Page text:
A lease assignment is a transfer of an existing commercial lease from one commercial tenant to another commercial tenant. Typically, it involves 3 different parties – Landlord, the tenant transferring its lease (known as the assignor) and incoming tenant who will take on the obligations in the lease (known as the assignee).
Depending on the lease terms, the Landlord usually has a significant degree of control in a lease assignment.
This article outlines 5 issues that tenants should be aware of in a commercial lease assignment transaction.
1. Landlord’s Consent
The Landlord’s consent is usually required before any assignment can take place and it is usually embodied in a formal document called a Licence to Assign. The Landlord will usually want to vet the incoming tenant to ensure that it has the ability to pay the rent and comply with the commercial lease obligations. The Landlord may require bank and trade references to assess the suitability of the proposed incoming tenant. If the incoming tenant is deemed to be unsuitable the Landlord may require a guarantor or may refuse permission for the proposed assignment.
Assignment of a lease, unfortunately, may not be the end of the outgoing tenant’s involvement with the lease. If the incoming tenant is not of sufficient standing then the Landlord may require the outgoing tenant to guarantee the payment of rent and the performance of the lease covenants by way of an Authorised Guarantee Agreement.
Whether you have to accept the Landlord’s request to enter into the agreement depends on the terms of the lease.
3. Change of Use
The incoming tenant may wish to use the premises for a different purpose to the existing use. For example, changing use from a hot food takeaway to a restaurant serving alcohol. It is imperative to check the permitted use for the premises both in the lease and the local planning office. If the lease only permits a narrow specified use then the Landlord’s consent should be sought for the proposed change of use and a deed of variation will be required. Otherwise, the incoming tenant could be at risk of breaching the lease terms which could lead to the forfeiture of the commercial lease.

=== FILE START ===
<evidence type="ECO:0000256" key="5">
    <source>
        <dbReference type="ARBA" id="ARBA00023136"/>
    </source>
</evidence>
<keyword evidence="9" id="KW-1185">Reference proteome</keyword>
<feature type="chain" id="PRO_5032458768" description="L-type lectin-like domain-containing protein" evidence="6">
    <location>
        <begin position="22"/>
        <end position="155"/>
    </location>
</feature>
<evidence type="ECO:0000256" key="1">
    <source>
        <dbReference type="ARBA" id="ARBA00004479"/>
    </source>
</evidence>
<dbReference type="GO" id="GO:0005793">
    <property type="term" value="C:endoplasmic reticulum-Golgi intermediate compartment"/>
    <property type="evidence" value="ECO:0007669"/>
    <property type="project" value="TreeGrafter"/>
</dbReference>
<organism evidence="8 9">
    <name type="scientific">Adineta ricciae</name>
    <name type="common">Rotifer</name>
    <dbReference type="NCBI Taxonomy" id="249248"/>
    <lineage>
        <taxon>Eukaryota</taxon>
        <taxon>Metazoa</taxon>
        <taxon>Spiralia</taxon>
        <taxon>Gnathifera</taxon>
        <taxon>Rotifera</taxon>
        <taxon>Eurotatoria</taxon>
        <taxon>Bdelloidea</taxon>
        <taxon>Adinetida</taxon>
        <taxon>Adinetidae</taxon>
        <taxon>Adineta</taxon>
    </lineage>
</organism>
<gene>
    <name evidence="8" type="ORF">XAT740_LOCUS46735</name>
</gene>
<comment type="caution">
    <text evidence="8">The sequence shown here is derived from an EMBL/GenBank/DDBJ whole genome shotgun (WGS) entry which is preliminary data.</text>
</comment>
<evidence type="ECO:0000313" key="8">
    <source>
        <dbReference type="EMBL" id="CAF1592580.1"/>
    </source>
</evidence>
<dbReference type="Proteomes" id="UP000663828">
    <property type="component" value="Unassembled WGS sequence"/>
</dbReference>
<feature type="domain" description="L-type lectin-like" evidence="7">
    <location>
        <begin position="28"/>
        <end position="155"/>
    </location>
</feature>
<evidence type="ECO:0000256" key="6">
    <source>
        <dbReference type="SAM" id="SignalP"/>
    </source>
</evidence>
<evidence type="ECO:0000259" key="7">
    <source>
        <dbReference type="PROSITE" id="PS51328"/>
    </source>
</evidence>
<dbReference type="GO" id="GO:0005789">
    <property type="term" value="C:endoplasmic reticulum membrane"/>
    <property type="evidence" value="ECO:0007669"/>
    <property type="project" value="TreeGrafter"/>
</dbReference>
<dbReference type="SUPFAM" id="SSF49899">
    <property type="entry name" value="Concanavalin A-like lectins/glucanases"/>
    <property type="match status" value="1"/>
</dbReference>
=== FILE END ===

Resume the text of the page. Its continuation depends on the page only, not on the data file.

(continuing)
4. Landlord’s Costs
Usually, the Landlord will request that the tenant is to pay his legal costs and other professional fees (e.g. surveyor’s fee) for dealing with the consent and preparing the Licence to Assign. It is usual for the Landlord’s solicitors to ask for an undertaking for the payment of their costs from the original tenant’s solicitors. The tenant should negotiate with the incoming tenant to share these legal costs in the Heads of Terms
5. Tenant Liability
Once the commercial lease has been assigned, the original tenant’s liability under the lease will usually end and the incoming tenant will take on all the responsibilities under the lease. Therefore, it is crucial for the incoming tenant to check that there have been no breaches during the outgoing tenant’s occupation and all rents have been paid up to date. If there are any lease breaches or rent arrears, then the outgoing tenant should remedy those breaches prior to the assignment of the lease.
Therefore, careful consideration should be given during negotiations on the assignment of a lease.
Whether you are a tenant or a landlord, unintended consequences could be avoided if appropriate advice is taken before the assignment of a commercial lease.